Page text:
Military Craft and First Packet Trade
Between the hostile "Old Frontier" Indians and river pirates, the outrage by eastern investors to the frontier reached a point that something had to be done. The resulting action was known as the Northwest Indian War or the "Old War". The order was given to build a new frontier army and boats for logistics support. Keelboats, ranging from 50 to 100 tons, can be considered to have started with the efforts of Major Craig of Fort Pitt. Craig wrote to General Knox on March 11, 1792 and again in a report dated May 11, 1792 about these better-built boats and their cost.
The next year, 1793, with the upper West Virginia rivers firmly under Major Craig's control, saw the first regular packet line on the Ohio River. It was a weekly keelboat trip between Cincinnati and Pittsburgh with short stops at other West Virginia and Ohio river settlements. Cincinnati merchant Jacob Meyers saw the need in this year. His vessel was built similar to Lewis and Clark's adventure galley, another variation of a keelboat. Individual packets' round-trips had taken about a month during the hostile era and some did not survive. This inspired merchant Meyers to start his "Line".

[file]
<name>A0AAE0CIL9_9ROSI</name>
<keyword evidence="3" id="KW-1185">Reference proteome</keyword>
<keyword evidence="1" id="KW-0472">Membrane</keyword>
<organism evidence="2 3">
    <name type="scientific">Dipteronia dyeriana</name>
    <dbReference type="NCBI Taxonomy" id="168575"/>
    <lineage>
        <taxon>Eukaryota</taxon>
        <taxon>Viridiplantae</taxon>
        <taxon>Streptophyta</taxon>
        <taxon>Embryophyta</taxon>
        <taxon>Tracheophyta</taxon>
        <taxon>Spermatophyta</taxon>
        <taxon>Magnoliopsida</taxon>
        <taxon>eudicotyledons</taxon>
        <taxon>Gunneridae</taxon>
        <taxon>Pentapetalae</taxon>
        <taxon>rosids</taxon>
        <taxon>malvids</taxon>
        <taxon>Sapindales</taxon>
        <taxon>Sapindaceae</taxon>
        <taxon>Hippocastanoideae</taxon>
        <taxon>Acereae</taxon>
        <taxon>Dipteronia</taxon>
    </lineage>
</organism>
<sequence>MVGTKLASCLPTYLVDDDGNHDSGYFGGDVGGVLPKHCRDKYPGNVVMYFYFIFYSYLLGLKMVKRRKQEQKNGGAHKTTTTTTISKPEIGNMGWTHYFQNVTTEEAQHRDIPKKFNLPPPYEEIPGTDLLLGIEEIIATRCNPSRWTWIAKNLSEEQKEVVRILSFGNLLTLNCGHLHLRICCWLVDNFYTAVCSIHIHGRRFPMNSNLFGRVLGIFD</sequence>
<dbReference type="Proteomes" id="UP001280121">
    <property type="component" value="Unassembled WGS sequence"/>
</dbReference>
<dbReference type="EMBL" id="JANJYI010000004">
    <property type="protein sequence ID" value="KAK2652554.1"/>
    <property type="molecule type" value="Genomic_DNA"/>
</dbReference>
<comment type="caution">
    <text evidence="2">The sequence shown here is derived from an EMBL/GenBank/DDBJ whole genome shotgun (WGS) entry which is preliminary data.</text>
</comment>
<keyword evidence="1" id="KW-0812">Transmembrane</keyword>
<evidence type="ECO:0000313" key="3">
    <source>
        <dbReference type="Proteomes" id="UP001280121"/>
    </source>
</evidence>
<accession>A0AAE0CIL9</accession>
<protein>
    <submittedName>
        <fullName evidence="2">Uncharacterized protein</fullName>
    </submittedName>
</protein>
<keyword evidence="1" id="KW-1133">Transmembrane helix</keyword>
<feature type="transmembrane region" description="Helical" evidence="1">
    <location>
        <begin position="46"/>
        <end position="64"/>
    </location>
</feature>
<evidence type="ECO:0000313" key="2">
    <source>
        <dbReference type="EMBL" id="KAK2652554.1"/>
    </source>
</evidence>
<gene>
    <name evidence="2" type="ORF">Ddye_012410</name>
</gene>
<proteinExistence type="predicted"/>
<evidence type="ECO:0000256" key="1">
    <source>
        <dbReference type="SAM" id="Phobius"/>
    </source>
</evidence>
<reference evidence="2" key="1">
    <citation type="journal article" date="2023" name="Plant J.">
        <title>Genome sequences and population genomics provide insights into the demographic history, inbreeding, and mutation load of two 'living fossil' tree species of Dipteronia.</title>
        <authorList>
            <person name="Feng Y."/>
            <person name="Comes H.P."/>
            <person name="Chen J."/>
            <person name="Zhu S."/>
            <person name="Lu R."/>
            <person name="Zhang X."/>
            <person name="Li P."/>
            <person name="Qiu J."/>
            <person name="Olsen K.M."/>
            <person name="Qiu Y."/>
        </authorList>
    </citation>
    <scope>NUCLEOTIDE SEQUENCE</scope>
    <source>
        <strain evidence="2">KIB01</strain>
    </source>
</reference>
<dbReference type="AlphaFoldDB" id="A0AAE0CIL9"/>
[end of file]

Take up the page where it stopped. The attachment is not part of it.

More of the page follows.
Read more about this topic: Waterways Of West Virginia
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